/The bye week: good or bad?

The bye week: good or bad?

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Scott Watkins

Staff Writer

Bye weeks are typically meant for rest, recovery and preparation for the next opponent.

In theory, teams should be more physically and mentally prepared after having a week off. So why has Troy struggled in the two games following its first bye week?

The Trojans were forced to overcome second-half deficits in both games since their first of two bye weeks. They pulled out wins, but failed to cover the spread, something they had not done yet this season.

As they say in Vegas, “Good teams win; great teams cover.”

Troy stumbled out of its bye week in its homecoming game against Georgia State, scoring just six points in the first half after averaging 23 first-half points through the previous five games. The defense then faltered, giving up 118 passing yards and two touchdowns in the third quarter.

The Trojans recaptured the momentum by scoring a flurry of points later in the game, but not before a worrisome wave swept through the homecoming crowd.

Troy’s struggles in that game can be easily chalked up to complacency after starting 4-1 and quickly finding a spot atop the Sun Belt rankings going into the bye week.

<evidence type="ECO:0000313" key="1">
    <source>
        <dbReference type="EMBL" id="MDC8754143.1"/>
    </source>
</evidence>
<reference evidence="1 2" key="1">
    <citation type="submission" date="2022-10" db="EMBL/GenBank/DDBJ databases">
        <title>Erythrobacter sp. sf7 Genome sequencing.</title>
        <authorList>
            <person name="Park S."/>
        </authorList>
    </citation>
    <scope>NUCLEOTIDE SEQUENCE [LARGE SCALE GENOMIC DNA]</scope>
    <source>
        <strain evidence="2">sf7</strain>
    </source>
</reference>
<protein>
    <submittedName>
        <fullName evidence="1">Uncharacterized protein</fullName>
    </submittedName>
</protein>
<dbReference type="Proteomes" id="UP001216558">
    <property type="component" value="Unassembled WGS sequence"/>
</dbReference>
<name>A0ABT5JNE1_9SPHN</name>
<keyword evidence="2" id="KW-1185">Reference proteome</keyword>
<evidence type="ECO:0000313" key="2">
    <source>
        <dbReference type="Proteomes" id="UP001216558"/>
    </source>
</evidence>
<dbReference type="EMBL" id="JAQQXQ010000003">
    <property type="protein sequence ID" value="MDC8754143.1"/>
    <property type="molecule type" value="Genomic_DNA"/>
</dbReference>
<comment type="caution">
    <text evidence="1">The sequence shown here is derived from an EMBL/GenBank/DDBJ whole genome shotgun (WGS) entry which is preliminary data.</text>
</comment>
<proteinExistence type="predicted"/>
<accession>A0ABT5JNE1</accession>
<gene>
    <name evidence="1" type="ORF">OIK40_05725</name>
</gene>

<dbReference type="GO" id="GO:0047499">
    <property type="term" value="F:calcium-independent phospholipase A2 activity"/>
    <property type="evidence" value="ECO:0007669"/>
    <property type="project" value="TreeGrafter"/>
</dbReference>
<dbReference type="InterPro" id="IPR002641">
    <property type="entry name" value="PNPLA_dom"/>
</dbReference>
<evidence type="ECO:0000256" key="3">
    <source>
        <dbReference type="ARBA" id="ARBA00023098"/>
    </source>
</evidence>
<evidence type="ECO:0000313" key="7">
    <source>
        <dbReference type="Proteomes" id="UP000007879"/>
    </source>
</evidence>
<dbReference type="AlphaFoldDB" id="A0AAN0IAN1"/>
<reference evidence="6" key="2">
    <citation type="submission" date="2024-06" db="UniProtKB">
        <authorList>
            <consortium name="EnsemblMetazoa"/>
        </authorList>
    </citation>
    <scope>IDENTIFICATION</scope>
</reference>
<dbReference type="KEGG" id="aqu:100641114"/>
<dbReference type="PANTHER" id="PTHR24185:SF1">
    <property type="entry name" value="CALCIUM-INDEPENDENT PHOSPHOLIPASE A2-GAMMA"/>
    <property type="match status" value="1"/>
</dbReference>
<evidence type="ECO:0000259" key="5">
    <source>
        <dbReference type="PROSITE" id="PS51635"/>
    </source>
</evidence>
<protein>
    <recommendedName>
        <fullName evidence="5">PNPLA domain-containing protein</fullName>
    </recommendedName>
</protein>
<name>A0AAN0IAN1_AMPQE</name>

Georgia State was an inferior opponent to Troy, and it is very possible that Troy went into the game with a little too much confidence. However, the Trojans were 0-2 coming off bye weeks last season in Head Coach Neal Brown’s first year.

Another possible factor could be that the team was simply looking ahead. After the Georgia State game was the Battle for the Belt against South Alabama.

Knowing that there was going to be a short week of practice ahead of the South game, Coach Brown may have worked in some game preparation for South Alabama during the Georgia State practice week.

The way Troy played against South Alabama is in no way related to the previous bye week. After resting Sunday and traveling Wednesday, having only two days to prepare for one of the conference’s best receiving corps can be a tall order for any secondary.

However, Troy’s defensive back group is not just any secondary. Troy allowed just 195 passing yards and held all-conference tight end Gerald Everett to only three catches.

The Trojans’ problem against the Jaguars came on offense.

The offense did a good job moving the ball down the field, but it could not finish in the end zone. At one point in the third quarter, Troy had 390 total yards of offense, while South had just 233.

Despite this, Troy was down 21-13 and miscues plagued the offense. Troy fumbled five times, losing two.

On one particular possession in the third quarter, Troy went on an 18-play drive that chewed up 8:15. That drive ended in a missed field goal.

It is possible that Troy used the limited practice time to focus more on the game plan and less on execution. If that is the case, the focal point in practice may need to change before another Thursday game against Arkansas State on Nov. 17.

The Trojans will have their final bye week this week before facing the most important stretch of their schedule, which begins with non-conference foe Massachusetts.

Despite having a 1-7 record, it is imperative that Troy does not overlook the Minutemen, even toward the next week’s game against Appalachian State.